Version tested: DS
Scribblenauts was magic: solve challenges by conjuring forth objects. Type in a noun, and the game would bring it to life – with many of its inherent characteristics intact. Toasters would toast, vampires would drink blood, economists would wear little suits and ties and tell you that you should have had a pension in place, like, a decade ago.
It just wasn't very good magic. The game's challenges tended towards the dull (make a packed lunch? I can summon fire trucks and zombies), the objectives were often quietly confusing, and the behaviour of some of the in-game animals you were able to create could very occasionally be a bit weird. Sometimes my T-Rex would eat everybody, for example, and sometimes he wouldn't. I have no use for a T-Rex like that.
Input was the biggest problem, however. Scribblenauts' controls were only marginally less awful than that time Arnold Schwarzenegger backed over his favourite dog while taking his Hummer to the carwash. (This really happened.) Forcing all interactions – character movement, object manipulation – onto the touch screen meant that messing about in 5th Cell's magical universe could be claustrophobic and clumsy.
Playing Scribblenauts was often a bit like that scene in Michael Crichton novels where scientists are faced with a material so toxic that they can only manipulate it by putting their arms into rubber gloves inside a little glass cube. Except it was like doing that underwater, with your shoelaces on fire, while an earthquake shakes the entire building. In open-air challenges it wasn't too much of a muddle, but when Scribblenauts moved indoors, you didn't want to be there. Tables and chairs would fly about, rope and glue would attach themselves to everything, and there wasn't even any place left to dump the fire truck or zombie you'd just spawned. Could you make a packed lunch under those conditions?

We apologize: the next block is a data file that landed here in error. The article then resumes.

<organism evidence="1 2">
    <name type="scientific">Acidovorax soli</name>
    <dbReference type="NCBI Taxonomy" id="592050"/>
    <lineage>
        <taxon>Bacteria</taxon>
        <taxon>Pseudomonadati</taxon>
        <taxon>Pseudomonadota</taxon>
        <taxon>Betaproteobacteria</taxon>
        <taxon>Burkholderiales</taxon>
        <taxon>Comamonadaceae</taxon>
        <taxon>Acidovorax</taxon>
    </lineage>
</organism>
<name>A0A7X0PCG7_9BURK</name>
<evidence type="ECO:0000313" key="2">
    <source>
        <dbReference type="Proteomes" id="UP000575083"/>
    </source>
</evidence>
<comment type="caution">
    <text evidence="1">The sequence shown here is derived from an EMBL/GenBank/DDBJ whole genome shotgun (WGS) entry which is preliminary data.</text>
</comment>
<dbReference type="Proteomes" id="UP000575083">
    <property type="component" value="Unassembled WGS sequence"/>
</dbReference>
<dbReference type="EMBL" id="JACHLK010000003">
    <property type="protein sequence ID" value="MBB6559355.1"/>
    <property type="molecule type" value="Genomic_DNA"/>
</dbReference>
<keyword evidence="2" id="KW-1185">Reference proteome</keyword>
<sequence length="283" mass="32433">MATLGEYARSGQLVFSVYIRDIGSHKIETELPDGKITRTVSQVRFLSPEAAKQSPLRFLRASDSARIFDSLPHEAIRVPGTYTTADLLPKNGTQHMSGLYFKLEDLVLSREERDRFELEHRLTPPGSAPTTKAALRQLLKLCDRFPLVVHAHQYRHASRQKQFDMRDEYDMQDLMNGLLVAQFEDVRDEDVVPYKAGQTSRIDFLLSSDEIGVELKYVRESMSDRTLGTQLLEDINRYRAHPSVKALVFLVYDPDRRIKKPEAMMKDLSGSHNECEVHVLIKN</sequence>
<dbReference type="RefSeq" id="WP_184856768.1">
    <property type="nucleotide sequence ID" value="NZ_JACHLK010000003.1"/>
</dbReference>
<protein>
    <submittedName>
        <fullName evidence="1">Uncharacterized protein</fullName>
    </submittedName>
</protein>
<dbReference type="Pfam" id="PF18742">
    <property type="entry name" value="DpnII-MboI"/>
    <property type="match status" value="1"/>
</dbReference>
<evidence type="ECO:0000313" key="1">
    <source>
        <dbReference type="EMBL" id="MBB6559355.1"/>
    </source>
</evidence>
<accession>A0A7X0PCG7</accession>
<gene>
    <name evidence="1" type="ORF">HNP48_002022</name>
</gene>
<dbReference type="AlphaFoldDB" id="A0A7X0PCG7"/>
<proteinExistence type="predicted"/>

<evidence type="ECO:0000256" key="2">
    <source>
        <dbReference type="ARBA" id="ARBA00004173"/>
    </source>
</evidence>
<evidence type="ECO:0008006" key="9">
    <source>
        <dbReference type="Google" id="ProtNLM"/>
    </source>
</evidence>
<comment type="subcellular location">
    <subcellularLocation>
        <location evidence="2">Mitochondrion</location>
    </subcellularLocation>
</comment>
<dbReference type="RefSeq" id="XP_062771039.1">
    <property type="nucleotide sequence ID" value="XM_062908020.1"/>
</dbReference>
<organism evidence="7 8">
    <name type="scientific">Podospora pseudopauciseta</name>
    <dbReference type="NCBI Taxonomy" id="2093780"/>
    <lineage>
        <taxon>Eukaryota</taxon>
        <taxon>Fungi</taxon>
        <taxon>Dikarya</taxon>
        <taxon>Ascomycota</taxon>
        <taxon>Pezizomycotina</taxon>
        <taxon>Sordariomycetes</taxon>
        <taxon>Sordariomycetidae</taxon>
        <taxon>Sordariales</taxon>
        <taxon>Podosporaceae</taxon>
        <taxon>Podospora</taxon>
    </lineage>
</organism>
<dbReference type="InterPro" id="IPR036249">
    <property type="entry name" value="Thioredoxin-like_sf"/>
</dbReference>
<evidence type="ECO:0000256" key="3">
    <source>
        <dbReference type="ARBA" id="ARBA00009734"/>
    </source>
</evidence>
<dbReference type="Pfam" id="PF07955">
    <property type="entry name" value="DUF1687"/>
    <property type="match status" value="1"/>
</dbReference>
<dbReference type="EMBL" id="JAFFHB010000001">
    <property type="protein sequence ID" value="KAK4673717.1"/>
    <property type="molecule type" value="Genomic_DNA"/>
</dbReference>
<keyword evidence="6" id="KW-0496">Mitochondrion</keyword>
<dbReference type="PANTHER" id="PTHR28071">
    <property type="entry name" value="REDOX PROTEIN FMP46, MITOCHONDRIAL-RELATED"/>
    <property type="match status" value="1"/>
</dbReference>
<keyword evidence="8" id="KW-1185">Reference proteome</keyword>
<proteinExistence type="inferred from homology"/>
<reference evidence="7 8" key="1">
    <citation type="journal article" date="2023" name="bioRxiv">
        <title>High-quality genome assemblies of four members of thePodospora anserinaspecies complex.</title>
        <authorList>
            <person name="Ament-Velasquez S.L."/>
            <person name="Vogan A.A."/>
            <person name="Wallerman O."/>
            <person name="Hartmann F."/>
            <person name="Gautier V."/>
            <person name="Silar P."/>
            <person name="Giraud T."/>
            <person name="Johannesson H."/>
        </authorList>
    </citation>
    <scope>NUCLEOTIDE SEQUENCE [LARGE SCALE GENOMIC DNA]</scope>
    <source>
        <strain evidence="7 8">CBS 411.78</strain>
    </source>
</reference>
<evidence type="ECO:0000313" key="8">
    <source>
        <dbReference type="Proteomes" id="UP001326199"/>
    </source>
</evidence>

Guess what? Super Scribblenauts fixes all that. You now have the option to control Maxwell, your avatar, with the d-pad, leaving the stylus and touch screen free to handle everything else. It's transformative. Suddenly, Scribblenauts isn't awkward and irritating as well as intermittently wonderful. Suddenly, it's just intermittently wonderful.
The controls aren't the only things that have been fixed this time around. There's a new hint system in place, allowing you to buy clues for the rare occasions when the thrust of a challenge is a bit unclear. When asked to create an animal similar to a vampire, in other words, you'll be able to discover that it's the blood-sucking rather than the nice outfit the game's currently preoccupied with. Really, though, you should have worked that one out for yourself.
The challenges themselves have been given a bit of an airing, too. They can still be the weakest element of the game, to be honest, but the quality has certainly improved, with clearer objectives and a tendency towards slightly more imaginative scenarios. A lot of them are quietly witty, in fact. Tasked with giving a boy courage, you'll find a machine gun will do the trick. Asked to coax a lion to sleep, and you can either hide the sun behind some clouds or shoot the beast up with tranquiliser darts. Those would have been stand-outs in the original game and here they're both offered up in the first 15 minutes.